Today, our students can use hand-held devices for Thor, enabling them to study anytime, anyplace. If they spend 15 minutes a day, most can raise their reading level from 50% to over 85% in one school semester.
The Unlikely Pre-History of LEARN!
The history of LEARN! is the story of intersections between people with complimentary passions. I was a very early computer programmer when my dad was an educator. He and I were working on parallel tracks back in the 1970s. In 1974, I developed a programming language that was designed to create courseware to help people who were dyslexic to get good grades on their spelling tests. How it worked: Students would enter their spelling words, then the computer would show them the word, cover it up, show them the word, cover it up, ask them to spell the word and as they tried to spell the word, it would look at each keystroke to either echo the character if correct or it would make a beep sound if it was incorrect. When they finished typing in the word, no matter how many missteps they made, it would always look perfect. They never saw it wrong, they only saw it right. Looking back, I probably picked up the philosophy from my dad that students should not get reinforcement of errors. I was actually one of his text subjects when I was 7 years old. Fast forward a decade and I was creating my own courseware. The program made a difference—dyslexic students could become good spellers.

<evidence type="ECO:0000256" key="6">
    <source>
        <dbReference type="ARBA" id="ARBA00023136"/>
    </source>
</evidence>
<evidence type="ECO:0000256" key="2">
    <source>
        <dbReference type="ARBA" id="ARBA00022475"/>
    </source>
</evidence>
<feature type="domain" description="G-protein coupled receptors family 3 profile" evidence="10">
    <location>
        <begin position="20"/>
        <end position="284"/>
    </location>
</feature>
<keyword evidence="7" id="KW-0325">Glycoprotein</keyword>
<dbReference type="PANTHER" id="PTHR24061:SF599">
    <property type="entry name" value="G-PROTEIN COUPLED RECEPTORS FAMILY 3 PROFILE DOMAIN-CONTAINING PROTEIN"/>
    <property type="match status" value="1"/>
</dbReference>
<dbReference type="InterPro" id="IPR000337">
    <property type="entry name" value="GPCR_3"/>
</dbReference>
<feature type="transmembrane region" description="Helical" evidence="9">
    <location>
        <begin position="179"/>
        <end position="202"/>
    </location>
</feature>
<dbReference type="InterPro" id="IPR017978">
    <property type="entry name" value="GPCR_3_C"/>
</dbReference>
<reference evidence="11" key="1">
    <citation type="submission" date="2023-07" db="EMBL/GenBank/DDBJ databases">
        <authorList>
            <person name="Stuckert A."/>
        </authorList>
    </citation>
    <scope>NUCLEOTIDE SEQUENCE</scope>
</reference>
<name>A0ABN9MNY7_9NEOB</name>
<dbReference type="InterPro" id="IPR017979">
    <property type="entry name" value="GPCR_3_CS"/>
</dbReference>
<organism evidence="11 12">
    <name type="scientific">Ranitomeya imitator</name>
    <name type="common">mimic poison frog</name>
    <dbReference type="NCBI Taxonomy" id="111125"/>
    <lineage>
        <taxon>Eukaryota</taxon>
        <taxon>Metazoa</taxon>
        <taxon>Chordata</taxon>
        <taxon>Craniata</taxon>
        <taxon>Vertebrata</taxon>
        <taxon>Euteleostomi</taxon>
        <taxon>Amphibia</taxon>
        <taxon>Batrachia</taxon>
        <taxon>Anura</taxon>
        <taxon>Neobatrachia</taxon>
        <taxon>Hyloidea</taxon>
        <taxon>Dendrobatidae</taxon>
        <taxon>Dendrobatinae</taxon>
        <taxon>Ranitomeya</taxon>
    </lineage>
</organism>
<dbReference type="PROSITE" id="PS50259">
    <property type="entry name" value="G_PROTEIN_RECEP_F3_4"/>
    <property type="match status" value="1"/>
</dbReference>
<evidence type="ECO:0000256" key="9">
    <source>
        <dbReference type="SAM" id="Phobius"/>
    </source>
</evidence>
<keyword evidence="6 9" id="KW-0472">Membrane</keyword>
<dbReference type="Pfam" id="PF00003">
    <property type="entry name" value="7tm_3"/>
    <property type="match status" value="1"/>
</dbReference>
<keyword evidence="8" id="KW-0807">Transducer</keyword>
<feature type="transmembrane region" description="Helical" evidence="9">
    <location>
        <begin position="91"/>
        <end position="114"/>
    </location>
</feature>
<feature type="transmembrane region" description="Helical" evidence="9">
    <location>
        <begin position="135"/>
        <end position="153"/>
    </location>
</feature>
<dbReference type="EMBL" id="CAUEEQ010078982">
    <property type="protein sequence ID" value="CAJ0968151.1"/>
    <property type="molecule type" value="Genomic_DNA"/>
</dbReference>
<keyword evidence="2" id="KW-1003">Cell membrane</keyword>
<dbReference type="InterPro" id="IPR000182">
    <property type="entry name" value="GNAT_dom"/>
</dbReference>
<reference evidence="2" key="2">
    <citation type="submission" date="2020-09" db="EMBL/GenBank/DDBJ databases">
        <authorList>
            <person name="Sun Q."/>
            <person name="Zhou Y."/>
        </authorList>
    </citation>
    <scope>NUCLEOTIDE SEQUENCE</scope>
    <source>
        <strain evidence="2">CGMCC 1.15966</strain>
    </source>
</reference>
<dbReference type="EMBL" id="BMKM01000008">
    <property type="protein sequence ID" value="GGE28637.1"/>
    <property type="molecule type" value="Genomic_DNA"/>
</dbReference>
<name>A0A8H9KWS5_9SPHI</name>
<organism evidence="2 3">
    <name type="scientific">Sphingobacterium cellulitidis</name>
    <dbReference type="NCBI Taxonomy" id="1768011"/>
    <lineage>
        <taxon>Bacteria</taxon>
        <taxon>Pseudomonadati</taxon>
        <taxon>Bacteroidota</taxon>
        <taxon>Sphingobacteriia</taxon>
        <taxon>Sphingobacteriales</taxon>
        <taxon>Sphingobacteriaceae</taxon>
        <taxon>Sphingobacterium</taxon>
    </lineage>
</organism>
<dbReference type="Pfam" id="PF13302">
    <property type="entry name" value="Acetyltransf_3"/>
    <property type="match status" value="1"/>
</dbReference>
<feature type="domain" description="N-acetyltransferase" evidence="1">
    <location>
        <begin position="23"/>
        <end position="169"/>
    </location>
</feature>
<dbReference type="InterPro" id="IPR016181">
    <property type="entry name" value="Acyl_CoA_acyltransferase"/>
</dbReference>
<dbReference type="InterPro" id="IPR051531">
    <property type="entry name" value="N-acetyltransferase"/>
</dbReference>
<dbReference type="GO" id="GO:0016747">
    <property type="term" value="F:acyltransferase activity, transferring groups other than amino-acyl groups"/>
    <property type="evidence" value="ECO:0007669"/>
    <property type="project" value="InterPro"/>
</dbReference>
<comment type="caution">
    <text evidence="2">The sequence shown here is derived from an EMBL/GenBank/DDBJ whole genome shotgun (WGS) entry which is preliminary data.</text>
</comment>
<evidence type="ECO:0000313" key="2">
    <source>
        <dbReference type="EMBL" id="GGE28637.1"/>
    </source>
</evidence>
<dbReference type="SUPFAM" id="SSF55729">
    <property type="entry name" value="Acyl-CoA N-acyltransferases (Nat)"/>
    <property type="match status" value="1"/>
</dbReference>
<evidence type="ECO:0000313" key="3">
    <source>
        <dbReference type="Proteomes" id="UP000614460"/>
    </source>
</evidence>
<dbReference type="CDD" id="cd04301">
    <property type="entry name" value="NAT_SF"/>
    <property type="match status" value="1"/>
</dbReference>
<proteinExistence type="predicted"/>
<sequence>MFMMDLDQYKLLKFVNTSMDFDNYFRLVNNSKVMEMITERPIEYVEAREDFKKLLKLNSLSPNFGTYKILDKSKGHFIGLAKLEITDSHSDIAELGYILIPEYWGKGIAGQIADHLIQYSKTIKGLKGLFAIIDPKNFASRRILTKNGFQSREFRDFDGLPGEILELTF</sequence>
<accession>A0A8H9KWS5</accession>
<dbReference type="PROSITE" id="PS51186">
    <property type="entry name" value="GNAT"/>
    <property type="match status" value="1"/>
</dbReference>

What I didn’t know at the time was that my dad was also working on something in parallel to help with reading. It was a series of programs that worked on word and sentence decoding for young learners. My dad had a theory that if someone can spell a word, they can read the word. It makes sense: If you can spell it you can read it. Also, by typing on a keyboard, as opposed to saying the word, there are some tactile and multi-sensory things happening--your eyes on the keyboard, your fingers moving, your brain is processing and it becomes a more integrated learning experience.
Then in the early 1980s, I designed a more sophisticated programming language called CLAS that was designed to create computerized courseware to help my dad with online learning. Back then, one hour of delivered courseware took 150 hours to develop.. So, it took a professional courseware developer 300 hours to produce a 2-hour course. I was looking at ways to make this process more efficient, and ultimately we got the time down to five hours of development for every hour of the course.